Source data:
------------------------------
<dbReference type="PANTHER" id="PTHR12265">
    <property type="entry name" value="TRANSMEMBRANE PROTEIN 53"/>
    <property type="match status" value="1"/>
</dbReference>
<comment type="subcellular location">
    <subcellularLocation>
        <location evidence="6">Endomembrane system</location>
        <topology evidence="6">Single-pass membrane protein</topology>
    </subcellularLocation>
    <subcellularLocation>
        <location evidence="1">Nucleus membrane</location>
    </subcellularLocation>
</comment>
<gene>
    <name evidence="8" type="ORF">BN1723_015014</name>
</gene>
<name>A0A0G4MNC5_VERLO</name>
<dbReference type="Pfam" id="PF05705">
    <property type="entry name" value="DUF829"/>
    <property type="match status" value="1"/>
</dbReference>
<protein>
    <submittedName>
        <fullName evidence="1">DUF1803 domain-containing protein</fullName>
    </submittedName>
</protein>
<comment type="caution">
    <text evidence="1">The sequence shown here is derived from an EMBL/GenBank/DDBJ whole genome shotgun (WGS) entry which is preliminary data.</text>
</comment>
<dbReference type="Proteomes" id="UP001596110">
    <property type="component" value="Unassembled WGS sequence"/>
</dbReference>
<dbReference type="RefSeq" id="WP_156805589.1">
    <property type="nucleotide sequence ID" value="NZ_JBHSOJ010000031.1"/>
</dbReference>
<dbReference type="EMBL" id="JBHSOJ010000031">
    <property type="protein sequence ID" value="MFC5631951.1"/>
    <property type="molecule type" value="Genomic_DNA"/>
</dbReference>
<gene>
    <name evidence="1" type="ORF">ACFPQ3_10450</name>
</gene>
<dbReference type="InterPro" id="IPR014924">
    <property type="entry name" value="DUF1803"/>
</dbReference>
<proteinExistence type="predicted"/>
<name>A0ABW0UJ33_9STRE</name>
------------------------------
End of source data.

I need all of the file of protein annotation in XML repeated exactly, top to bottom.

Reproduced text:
<dbReference type="PANTHER" id="PTHR12265">
    <property type="entry name" value="TRANSMEMBRANE PROTEIN 53"/>
    <property type="match status" value="1"/>
</dbReference>
<comment type="subcellular location">
    <subcellularLocation>
        <location evidence="6">Endomembrane system</location>
        <topology evidence="6">Single-pass membrane protein</topology>
    </subcellularLocation>
    <subcellularLocation>
        <location evidence="1">Nucleus membrane</location>
    </subcellularLocation>
</comment>
<gene>
    <name evidence="8" type="ORF">BN1723_015014</name>
</gene>
<name>A0A0G4MNC5_VERLO</name>
<dbReference type="Pfam" id="PF05705">
    <property type="entry name" value="DUF829"/>
    <property type="match status" value="1"/>
</dbReference>
<protein>
    <submittedName>
        <fullName evidence="1">DUF1803 domain-containing protein</fullName>
    </submittedName>
</protein>
<comment type="caution">
    <text evidence="1">The sequence shown here is derived from an EMBL/GenBank/DDBJ whole genome shotgun (WGS) entry which is preliminary data.</text>
</comment>
<dbReference type="Proteomes" id="UP001596110">
    <property type="component" value="Unassembled WGS sequence"/>
</dbReference>
<dbReference type="RefSeq" id="WP_156805589.1">
    <property type="nucleotide sequence ID" value="NZ_JBHSOJ010000031.1"/>
</dbReference>
<dbReference type="EMBL" id="JBHSOJ010000031">
    <property type="protein sequence ID" value="MFC5631951.1"/>
    <property type="molecule type" value="Genomic_DNA"/>
</dbReference>
<gene>
    <name evidence="1" type="ORF">ACFPQ3_10450</name>
</gene>
<dbReference type="InterPro" id="IPR014924">
    <property type="entry name" value="DUF1803"/>
</dbReference>
<proteinExistence type="predicted"/>
<name>A0ABW0UJ33_9STRE</name>